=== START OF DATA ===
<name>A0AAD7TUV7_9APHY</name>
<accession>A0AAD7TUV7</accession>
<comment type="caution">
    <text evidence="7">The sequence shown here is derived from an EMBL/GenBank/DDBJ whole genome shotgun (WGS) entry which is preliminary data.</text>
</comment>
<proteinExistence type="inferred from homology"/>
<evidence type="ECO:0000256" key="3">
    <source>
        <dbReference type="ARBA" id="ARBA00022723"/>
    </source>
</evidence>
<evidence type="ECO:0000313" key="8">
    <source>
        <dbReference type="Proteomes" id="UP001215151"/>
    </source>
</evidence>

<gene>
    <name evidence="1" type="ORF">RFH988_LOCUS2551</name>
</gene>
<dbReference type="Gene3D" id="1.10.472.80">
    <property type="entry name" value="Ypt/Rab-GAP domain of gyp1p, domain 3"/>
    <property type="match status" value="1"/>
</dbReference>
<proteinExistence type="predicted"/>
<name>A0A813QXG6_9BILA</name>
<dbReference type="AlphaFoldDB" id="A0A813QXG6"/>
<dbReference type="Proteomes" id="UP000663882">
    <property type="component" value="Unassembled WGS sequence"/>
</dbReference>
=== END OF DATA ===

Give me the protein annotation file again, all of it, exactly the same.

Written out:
<name>A0AAD7TUV7_9APHY</name>
<accession>A0AAD7TUV7</accession>
<comment type="caution">
    <text evidence="7">The sequence shown here is derived from an EMBL/GenBank/DDBJ whole genome shotgun (WGS) entry which is preliminary data.</text>
</comment>
<proteinExistence type="inferred from homology"/>
<evidence type="ECO:0000256" key="3">
    <source>
        <dbReference type="ARBA" id="ARBA00022723"/>
    </source>
</evidence>
<evidence type="ECO:0000313" key="8">
    <source>
        <dbReference type="Proteomes" id="UP001215151"/>
    </source>
</evidence>

<gene>
    <name evidence="1" type="ORF">RFH988_LOCUS2551</name>
</gene>
<dbReference type="Gene3D" id="1.10.472.80">
    <property type="entry name" value="Ypt/Rab-GAP domain of gyp1p, domain 3"/>
    <property type="match status" value="1"/>
</dbReference>
<proteinExistence type="predicted"/>
<name>A0A813QXG6_9BILA</name>
<dbReference type="AlphaFoldDB" id="A0A813QXG6"/>
<dbReference type="Proteomes" id="UP000663882">
    <property type="component" value="Unassembled WGS sequence"/>
</dbReference>